In the town of Martin, Tennessee, Chip Hines, a precocious six year old, has only known life with his two dads, Cody and Joey. And a good life it is. When Cody dies suddenly in a car accident, Joey and Chip struggle to find their footing again. Just as they begin to, Cody’s will reveals that he named his sister as Chip’s guardian. The years of Joey’s acceptance into the family unravel as Chip is taken away from him. In his now solitary home life, Joey searches for a solution. The law is not on his side, but friends are. Armed with their comfort and inspired by memories of Cody, Joey finds a path to peace with the family and closer to his son. This is an original, quietly powerful first movie by Patrick Wang. A true work of art, showing the power of moral justice over legal justice. Having spoken with him myself he told me he had budgeted a little money to be able to deliver the film and to support a festival run, but he didn’t imagine he would be distributing the film myself. His achievement is nothing less then extraordinary.
The “issue” is certainly front and center here, but we care about him first and foremost as a person – luckily, since we spend far more time with him than one usually would in a film. There are also unexpected gestures of kindness and concern all through the film, one on the part of a Wise Man who appears from the most unexpected corner and reminds us that, even as Joey struggles for the right to be a father, he remains a tender soul in need of a father figure himself; at different moments, a glass of whiskey and a glass of water, each quietly offered, make it clear that he has found one. The film’s unhurried pace often serves it well – one of the most moving sequences involves methodically taking out a beer and opening it – but there are also moments that are plain slow and others which keep pushing at a point that has already been made or linger overmuch on history. The film overall should have been at least a third shorter. By being as long as it is, the film actually dilutes the very real intensity of its central contemplation of family and its meaning. But these are flaws in an overall excellent film, one which is rarely predictable and often quietly surprising, above all very warm and human all the way through. Its low-key quirkiness, by the way, includes one of the more off-the-wall bits of product placement to be seen in an indie film, one that will delight the handful of fans who know and care who wrote “Wild Thing”. As gracefully integrated as this is, one gets the sense that the director/writer knew the songwriter and wanted, as much as anything else, to help him out; a gesture which sums up the fundamentally loving nature of this entire project.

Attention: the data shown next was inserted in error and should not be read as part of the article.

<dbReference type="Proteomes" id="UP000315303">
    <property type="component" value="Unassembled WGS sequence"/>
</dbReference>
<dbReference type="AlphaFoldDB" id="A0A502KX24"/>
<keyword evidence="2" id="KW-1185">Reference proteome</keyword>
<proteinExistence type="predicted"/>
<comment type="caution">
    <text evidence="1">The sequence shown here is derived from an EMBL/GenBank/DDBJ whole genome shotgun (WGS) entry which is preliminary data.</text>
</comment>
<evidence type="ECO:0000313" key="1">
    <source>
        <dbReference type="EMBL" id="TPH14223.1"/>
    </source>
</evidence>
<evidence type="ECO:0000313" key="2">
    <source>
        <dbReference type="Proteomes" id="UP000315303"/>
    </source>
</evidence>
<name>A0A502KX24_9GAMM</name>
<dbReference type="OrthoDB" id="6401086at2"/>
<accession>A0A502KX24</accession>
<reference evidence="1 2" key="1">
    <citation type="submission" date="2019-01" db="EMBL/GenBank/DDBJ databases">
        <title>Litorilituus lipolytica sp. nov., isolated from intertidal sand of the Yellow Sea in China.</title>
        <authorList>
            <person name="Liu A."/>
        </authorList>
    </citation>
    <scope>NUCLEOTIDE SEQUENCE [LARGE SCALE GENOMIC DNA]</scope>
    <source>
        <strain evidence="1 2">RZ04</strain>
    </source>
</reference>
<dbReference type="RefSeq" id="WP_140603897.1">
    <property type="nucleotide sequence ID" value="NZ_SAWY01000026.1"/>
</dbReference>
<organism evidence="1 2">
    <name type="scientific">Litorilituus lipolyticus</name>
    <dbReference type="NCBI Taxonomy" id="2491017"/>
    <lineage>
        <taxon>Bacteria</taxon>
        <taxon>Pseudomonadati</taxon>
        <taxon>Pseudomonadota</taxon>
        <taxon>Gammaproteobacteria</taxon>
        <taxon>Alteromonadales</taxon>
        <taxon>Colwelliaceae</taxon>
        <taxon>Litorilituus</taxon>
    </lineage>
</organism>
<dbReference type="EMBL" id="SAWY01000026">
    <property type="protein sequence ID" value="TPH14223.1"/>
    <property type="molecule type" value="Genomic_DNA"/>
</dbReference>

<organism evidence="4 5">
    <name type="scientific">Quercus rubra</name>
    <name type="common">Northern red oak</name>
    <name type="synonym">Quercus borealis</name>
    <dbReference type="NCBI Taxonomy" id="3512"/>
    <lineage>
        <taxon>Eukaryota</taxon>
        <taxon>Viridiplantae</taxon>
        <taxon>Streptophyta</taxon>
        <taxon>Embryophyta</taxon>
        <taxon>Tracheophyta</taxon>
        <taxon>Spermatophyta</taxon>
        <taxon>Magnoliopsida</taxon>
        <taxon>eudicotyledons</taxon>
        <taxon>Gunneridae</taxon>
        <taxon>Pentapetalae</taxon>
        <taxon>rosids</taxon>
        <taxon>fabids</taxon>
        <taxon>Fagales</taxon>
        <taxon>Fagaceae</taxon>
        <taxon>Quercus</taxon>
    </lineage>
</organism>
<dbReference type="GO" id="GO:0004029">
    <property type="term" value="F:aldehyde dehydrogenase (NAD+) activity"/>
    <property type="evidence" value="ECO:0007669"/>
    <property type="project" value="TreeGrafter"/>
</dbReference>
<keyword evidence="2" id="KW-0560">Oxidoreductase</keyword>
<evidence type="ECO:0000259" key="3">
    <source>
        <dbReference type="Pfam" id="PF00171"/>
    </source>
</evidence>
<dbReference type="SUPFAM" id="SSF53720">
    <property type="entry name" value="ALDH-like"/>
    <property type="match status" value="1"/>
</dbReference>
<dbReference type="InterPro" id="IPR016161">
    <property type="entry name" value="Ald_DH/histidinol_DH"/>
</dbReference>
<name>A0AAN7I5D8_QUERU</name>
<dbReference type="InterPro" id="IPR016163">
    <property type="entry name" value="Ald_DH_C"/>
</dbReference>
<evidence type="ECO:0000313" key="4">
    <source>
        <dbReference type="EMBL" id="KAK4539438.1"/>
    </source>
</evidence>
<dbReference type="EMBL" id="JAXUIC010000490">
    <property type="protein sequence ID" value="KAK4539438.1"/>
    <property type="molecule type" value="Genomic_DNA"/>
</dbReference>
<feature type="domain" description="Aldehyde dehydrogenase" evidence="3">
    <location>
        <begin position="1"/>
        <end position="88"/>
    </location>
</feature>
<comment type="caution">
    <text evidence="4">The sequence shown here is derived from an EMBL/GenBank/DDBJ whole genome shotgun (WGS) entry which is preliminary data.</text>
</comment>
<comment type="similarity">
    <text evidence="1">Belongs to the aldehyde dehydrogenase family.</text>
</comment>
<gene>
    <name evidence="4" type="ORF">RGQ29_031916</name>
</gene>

Wang does an excellent job in humanizing his protagonist, Joey, the well-adjusted Tennessee contractor, who ends up bewildered by the selfish actions of his in-laws, who take his child away from him, without regard to the feelings of a man who has been a good father for six years. We can infer that sister-in-law Eileen’s decision to take Chip away from Joey is based on her disdain for his homosexuality. The prejudice against Joey extends to the community-at-large, manifested by the multitude of attorneys who refuse to take his case. There’s one excellent scene where Joey is referred to an attorney by a friend who turns out to be anything but sympathetic.
‘In the Family’ ends on a happy note, after Joey offers to restore an old book for kindly retired attorney Paul Hawks. Hawks reminds one of the homespun Judge, Joe Welch, who presided over the Army-McCarthy trials during the 50s; he’s drawn to Joey, and willing to come out of retirement, since he can see this is a decent man who has been wronged. Hawks smartly avoids dealing with the Tenneesse judiciary directly and manages to convince Joey to proffer up an unusual gambit: in exchange for a deposition, Joey is willing to cede the house formerly owned by partner Cody, which he’s been living in, since his in-laws allowed him to stay there, following Cody’s death. As gracefully integrated as this is, one gets the sense that the director/writer knew the songwriter and wanted, as much as anything else, to help him out; a gesture which sums up the fundamentally loving nature of this entire project.